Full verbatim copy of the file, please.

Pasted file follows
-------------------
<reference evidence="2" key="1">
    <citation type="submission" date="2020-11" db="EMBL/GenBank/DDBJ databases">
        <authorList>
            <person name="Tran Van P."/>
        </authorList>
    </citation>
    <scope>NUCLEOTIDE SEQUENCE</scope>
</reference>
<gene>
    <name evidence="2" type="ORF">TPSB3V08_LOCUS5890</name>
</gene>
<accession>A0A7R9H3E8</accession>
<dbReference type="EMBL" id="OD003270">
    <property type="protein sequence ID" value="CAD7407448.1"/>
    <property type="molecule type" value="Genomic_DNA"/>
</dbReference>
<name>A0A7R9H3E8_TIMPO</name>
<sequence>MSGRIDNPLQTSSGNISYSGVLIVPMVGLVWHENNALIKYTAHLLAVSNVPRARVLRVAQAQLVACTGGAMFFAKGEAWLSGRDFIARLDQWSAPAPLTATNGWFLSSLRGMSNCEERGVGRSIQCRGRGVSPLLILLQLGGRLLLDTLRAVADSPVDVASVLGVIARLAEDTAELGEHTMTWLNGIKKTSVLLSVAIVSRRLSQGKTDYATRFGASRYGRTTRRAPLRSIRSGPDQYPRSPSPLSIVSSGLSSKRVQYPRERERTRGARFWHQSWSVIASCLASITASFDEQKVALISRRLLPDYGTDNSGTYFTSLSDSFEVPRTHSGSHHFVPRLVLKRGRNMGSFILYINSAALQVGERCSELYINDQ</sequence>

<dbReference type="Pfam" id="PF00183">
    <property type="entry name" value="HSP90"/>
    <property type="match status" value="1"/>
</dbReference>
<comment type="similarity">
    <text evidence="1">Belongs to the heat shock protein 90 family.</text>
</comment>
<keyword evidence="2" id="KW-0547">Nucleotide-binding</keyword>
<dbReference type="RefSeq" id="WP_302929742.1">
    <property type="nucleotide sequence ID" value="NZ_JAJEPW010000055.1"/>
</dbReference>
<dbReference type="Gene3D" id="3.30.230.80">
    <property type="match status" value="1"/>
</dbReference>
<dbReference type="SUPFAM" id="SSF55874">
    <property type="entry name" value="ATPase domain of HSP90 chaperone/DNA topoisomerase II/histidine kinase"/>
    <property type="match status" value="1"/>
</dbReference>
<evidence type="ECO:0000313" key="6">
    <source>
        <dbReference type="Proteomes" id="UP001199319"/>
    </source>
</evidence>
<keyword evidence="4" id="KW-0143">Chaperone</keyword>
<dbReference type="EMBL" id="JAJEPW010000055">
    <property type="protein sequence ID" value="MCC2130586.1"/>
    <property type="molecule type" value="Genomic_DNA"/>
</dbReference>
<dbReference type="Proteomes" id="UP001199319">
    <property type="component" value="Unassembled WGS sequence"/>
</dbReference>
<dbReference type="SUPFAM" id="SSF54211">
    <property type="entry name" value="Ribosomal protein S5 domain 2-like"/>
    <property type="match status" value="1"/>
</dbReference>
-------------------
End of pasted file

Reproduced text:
<reference evidence="2" key="1">
    <citation type="submission" date="2020-11" db="EMBL/GenBank/DDBJ databases">
        <authorList>
            <person name="Tran Van P."/>
        </authorList>
    </citation>
    <scope>NUCLEOTIDE SEQUENCE</scope>
</reference>
<gene>
    <name evidence="2" type="ORF">TPSB3V08_LOCUS5890</name>
</gene>
<accession>A0A7R9H3E8</accession>
<dbReference type="EMBL" id="OD003270">
    <property type="protein sequence ID" value="CAD7407448.1"/>
    <property type="molecule type" value="Genomic_DNA"/>
</dbReference>
<name>A0A7R9H3E8_TIMPO</name>
<sequence>MSGRIDNPLQTSSGNISYSGVLIVPMVGLVWHENNALIKYTAHLLAVSNVPRARVLRVAQAQLVACTGGAMFFAKGEAWLSGRDFIARLDQWSAPAPLTATNGWFLSSLRGMSNCEERGVGRSIQCRGRGVSPLLILLQLGGRLLLDTLRAVADSPVDVASVLGVIARLAEDTAELGEHTMTWLNGIKKTSVLLSVAIVSRRLSQGKTDYATRFGASRYGRTTRRAPLRSIRSGPDQYPRSPSPLSIVSSGLSSKRVQYPRERERTRGARFWHQSWSVIASCLASITASFDEQKVALISRRLLPDYGTDNSGTYFTSLSDSFEVPRTHSGSHHFVPRLVLKRGRNMGSFILYINSAALQVGERCSELYINDQ</sequence>

<dbReference type="Pfam" id="PF00183">
    <property type="entry name" value="HSP90"/>
    <property type="match status" value="1"/>
</dbReference>
<comment type="similarity">
    <text evidence="1">Belongs to the heat shock protein 90 family.</text>
</comment>
<keyword evidence="2" id="KW-0547">Nucleotide-binding</keyword>
<dbReference type="RefSeq" id="WP_302929742.1">
    <property type="nucleotide sequence ID" value="NZ_JAJEPW010000055.1"/>
</dbReference>
<dbReference type="Gene3D" id="3.30.230.80">
    <property type="match status" value="1"/>
</dbReference>
<dbReference type="SUPFAM" id="SSF55874">
    <property type="entry name" value="ATPase domain of HSP90 chaperone/DNA topoisomerase II/histidine kinase"/>
    <property type="match status" value="1"/>
</dbReference>
<evidence type="ECO:0000313" key="6">
    <source>
        <dbReference type="Proteomes" id="UP001199319"/>
    </source>
</evidence>
<keyword evidence="4" id="KW-0143">Chaperone</keyword>
<dbReference type="EMBL" id="JAJEPW010000055">
    <property type="protein sequence ID" value="MCC2130586.1"/>
    <property type="molecule type" value="Genomic_DNA"/>
</dbReference>
<dbReference type="Proteomes" id="UP001199319">
    <property type="component" value="Unassembled WGS sequence"/>
</dbReference>
<dbReference type="SUPFAM" id="SSF54211">
    <property type="entry name" value="Ribosomal protein S5 domain 2-like"/>
    <property type="match status" value="1"/>
</dbReference>